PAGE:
I usually explain what is happening, play by play and then the seven readers are invited up to each read a blessing and hammer in a nail for each blessing.

The couple displays the box in their home for five years at which time, they, open the box, read the letters and drink the wine. On your wedding day, you are creating an Echod Moment for your fifth anniversary. Now that’s special!

Smartphones and cameras are a distraction

Smartphones and cameras are a distraction.  Your guests are starring through their Smartphone or camera, they are not 100% present.  I always make it a point at the beginning of every ceremony to have the couple turn and acknowledge their guests.  Everyone loves to be acknowledged, and I always sense an invisible wall that separates the guests and wedding party begin to crumble, creating a more intimate space.

 Over the past several years, I have begun to notice something quite odd to behold at the beginning of most weddings.  I usually turn the couple to face their guests, while saying, “Sandra and Herb, take a look at those faces!  These are some of the most important people in your lives…” Now, more than ever, I am having the couple turn, while I say, “Take a look at those faces and cell phones.”  Everyone has a good laugh visualizing what the couple must be looking at.  After acknowledging the guests, I say, “Sandra and Herb went through a lot of photographers before they selected the ones that you see around you.  Since they are doing such a great job capturing this moment, please put your devices away, so that you can be completely present with what is about to happen.” 

 Anyone who is distracted doing anything during a ceremony can’t help but not have the same experience as someone who is totally immersed in the event.  Maximize the energy that surrounds your ceremony, and ask for the guests’ cooperation.

In the Beginning, There’s Attraction

When their eyes met for the first time, something miraculous happened, just as it has since the first man and woman.

A connection that is almost beyond explanation creates a strong desire to be together.  Poems and songs have been written about it.  Immeasurable are the titles of books dedicated to it.  It is a powerful emotion that is the nucleus of what moves us forward and keeps us grounded.  It is what brings us together and what brings us life.  What is this feeling that attraction invites us to experience?  It is Love.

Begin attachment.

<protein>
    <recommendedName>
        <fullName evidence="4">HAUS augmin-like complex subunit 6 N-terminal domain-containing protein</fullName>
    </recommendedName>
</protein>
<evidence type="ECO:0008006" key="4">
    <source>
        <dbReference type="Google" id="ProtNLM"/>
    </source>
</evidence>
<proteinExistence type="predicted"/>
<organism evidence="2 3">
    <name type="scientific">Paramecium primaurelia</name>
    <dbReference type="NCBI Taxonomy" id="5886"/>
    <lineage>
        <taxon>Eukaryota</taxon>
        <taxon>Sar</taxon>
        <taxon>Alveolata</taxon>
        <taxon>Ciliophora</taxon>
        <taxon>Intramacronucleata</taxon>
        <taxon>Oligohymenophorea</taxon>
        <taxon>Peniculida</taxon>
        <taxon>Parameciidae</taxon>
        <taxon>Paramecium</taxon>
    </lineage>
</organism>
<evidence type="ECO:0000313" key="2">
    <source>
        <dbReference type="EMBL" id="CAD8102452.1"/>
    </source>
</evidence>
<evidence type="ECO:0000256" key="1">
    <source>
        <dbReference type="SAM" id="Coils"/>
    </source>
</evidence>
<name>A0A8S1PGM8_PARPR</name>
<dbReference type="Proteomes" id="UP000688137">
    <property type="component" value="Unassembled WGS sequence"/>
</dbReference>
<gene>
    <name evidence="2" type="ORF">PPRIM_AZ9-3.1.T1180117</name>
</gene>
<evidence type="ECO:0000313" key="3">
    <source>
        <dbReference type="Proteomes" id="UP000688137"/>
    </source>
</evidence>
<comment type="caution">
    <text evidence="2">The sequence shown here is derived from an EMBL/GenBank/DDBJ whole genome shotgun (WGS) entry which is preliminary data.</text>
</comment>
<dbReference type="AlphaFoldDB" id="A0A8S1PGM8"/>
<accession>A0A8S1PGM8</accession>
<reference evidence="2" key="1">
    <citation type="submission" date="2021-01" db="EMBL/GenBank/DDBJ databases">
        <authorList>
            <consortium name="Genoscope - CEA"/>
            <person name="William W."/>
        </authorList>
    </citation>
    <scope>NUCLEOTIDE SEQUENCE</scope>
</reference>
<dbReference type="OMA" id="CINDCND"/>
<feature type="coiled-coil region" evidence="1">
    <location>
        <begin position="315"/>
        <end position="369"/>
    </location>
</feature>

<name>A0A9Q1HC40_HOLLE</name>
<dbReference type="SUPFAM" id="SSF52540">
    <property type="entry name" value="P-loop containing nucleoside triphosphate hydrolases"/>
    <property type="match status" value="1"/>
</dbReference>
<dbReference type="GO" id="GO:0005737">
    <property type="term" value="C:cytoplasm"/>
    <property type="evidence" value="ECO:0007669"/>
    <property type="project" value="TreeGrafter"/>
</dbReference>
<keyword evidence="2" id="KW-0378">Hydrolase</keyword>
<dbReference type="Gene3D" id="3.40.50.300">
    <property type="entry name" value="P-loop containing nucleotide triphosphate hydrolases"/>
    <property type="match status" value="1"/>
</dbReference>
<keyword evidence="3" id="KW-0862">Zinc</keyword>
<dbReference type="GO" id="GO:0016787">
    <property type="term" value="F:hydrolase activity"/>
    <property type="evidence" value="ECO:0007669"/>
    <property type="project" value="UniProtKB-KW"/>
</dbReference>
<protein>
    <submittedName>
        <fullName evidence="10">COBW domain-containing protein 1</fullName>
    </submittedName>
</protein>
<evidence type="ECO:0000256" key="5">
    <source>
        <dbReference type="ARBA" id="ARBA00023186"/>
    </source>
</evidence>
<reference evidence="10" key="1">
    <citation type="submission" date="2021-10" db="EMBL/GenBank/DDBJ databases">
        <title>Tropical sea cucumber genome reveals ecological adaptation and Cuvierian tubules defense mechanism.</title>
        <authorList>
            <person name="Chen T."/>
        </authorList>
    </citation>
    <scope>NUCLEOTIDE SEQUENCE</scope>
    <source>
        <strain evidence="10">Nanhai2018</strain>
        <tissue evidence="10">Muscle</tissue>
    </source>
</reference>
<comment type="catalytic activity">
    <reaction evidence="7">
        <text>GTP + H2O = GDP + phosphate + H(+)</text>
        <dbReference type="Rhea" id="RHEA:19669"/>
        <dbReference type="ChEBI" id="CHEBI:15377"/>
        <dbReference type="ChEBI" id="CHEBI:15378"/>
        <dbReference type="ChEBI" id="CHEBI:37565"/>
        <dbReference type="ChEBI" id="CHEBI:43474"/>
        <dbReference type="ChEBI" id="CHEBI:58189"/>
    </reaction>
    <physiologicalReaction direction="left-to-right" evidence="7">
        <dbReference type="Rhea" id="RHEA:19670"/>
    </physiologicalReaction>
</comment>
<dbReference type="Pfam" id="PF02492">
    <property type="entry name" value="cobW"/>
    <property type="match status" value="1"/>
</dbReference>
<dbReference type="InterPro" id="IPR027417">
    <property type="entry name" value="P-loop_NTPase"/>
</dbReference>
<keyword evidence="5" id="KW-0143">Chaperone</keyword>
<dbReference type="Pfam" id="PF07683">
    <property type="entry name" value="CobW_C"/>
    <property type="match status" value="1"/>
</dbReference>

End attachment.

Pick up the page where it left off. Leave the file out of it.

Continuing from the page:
When two people are destined to be together, and they initially meet each other’s gaze, they recognize something familiar. What is this, which we see in the other that awakens our heart? It is Soul.  Not, “a Soul,” not, “Souls,” just Soul.  Soul dwells in all of us.  We may not consciously recognize it as Soul – we simply feel a bond to that special other.  As a sense of peace, joy, and love fills us with that gaze, we go even deeper into our connection. This is the beginning of what we call Intimacy.

When we feel safe with another, we invite that person into our lives, and our trust grows. Like peeling away the layers of an onion, lifelong defense mechanisms that once protected our false sense of self, begin to fall away, revealing our true nature to the other.  The safer we feel, the deeper we go.  Thus, intimacy (Into Me You See) becomes a vital and even necessary part of a healthy relationship.

This recognition of Soul is evident in thriving relationships.  Some are deeper than others, but if the relationship is to grow and mature, this process of self-discovery is essential.  So, the progression continues.  Attraction generates trust, which leads to openness, and then intimacy, eventually stimulating a stronger bond and personal growth.

This progress is natural in every healthy relationship.  And when all said and done, the result is always a discovery about who we truly are.